> ORBIT Program helps young people find, keep employment

 ORBIT OSY (Out-of-School Youth) Quintarious Hulin is receiving on-the-job training from Sherman Gartrell, owner/manager of The Data Stor.

ORBIT OSY (Out-of-School Youth) Quintarious Hulin is receiving on-the-job training from Sherman Gartrell, owner/manager of The Data Stor.Of the many challenges confronting young people today, one is that often youth lack the skills they need to secure and keep employment. Family Connection and Communities In Schools of Wilkes County, provides youth initiatives and programming, through Workforce Investment Act (WIA) funds, to combat this problem.

The design of the FC and CIS of Wilkes ORBIT Program is to provide an efficient and effective system that assists youth in developing their employability and workplace skills. (ORBIT is an acronym for Organized, Responsible, Bright, Intelligent Teens.) To become eligible to participate in the WIA Youth Program, an applicant must meet certain criteria.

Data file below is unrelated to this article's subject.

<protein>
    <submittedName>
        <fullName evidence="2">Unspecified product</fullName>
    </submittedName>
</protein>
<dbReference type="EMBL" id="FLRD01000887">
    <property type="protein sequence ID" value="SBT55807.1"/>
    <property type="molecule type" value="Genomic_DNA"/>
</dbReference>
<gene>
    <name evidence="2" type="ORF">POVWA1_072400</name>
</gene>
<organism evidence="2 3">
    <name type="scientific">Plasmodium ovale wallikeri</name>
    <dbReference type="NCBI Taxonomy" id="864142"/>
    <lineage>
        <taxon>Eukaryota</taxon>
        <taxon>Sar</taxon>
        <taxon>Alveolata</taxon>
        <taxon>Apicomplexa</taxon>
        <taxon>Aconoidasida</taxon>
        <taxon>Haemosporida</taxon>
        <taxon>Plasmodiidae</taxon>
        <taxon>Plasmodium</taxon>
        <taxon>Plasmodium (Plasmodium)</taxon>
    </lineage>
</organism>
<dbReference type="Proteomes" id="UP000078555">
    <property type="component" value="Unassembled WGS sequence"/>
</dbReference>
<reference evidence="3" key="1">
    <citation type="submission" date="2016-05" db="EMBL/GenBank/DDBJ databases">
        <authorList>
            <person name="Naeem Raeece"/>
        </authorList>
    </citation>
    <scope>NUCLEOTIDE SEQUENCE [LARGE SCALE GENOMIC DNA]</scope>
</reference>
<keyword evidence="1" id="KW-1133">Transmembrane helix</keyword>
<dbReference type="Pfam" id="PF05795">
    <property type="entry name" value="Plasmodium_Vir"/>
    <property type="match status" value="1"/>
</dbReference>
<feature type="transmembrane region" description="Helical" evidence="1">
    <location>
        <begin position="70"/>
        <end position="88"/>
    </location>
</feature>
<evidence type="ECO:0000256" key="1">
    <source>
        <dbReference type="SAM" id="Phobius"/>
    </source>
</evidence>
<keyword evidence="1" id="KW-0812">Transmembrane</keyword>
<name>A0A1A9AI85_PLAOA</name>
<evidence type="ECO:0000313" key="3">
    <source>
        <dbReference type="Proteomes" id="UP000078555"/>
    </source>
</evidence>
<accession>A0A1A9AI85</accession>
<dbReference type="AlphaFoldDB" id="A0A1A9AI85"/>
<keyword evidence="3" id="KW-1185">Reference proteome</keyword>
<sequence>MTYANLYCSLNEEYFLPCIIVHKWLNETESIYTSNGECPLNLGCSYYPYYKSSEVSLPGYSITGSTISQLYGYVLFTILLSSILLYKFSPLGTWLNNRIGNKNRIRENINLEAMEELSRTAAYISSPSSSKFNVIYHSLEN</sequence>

One of the services offered through the program is work experience. Young people are placed in an actual work situation that has career advancement potential. This experience helps the youth to develop good work habits and basic work skills. It affords the youth the opportunity to develop specific occupational skills, or to obtain specialized skills required by an individual employer.

This was the case with the ORBIT Out-of-School youth participant, Quintarious Hulin. Hulin received six months of work experience under the supervision of Sherman Gartrell, owner/manager of The Data Stor. As a result of Hulin’s work ethics, he has been hired as a full-time Computer Technician at the Data Stor downtown in Washington.

For further information about the program, and to volunteer as a mentor, tutor, or to become an employer, please contact the youth coordinator and career coach, Dorothy Jordan, at 706-678-4981. Youth participants are free to prospective employers. They simply need an environment to gain work experience.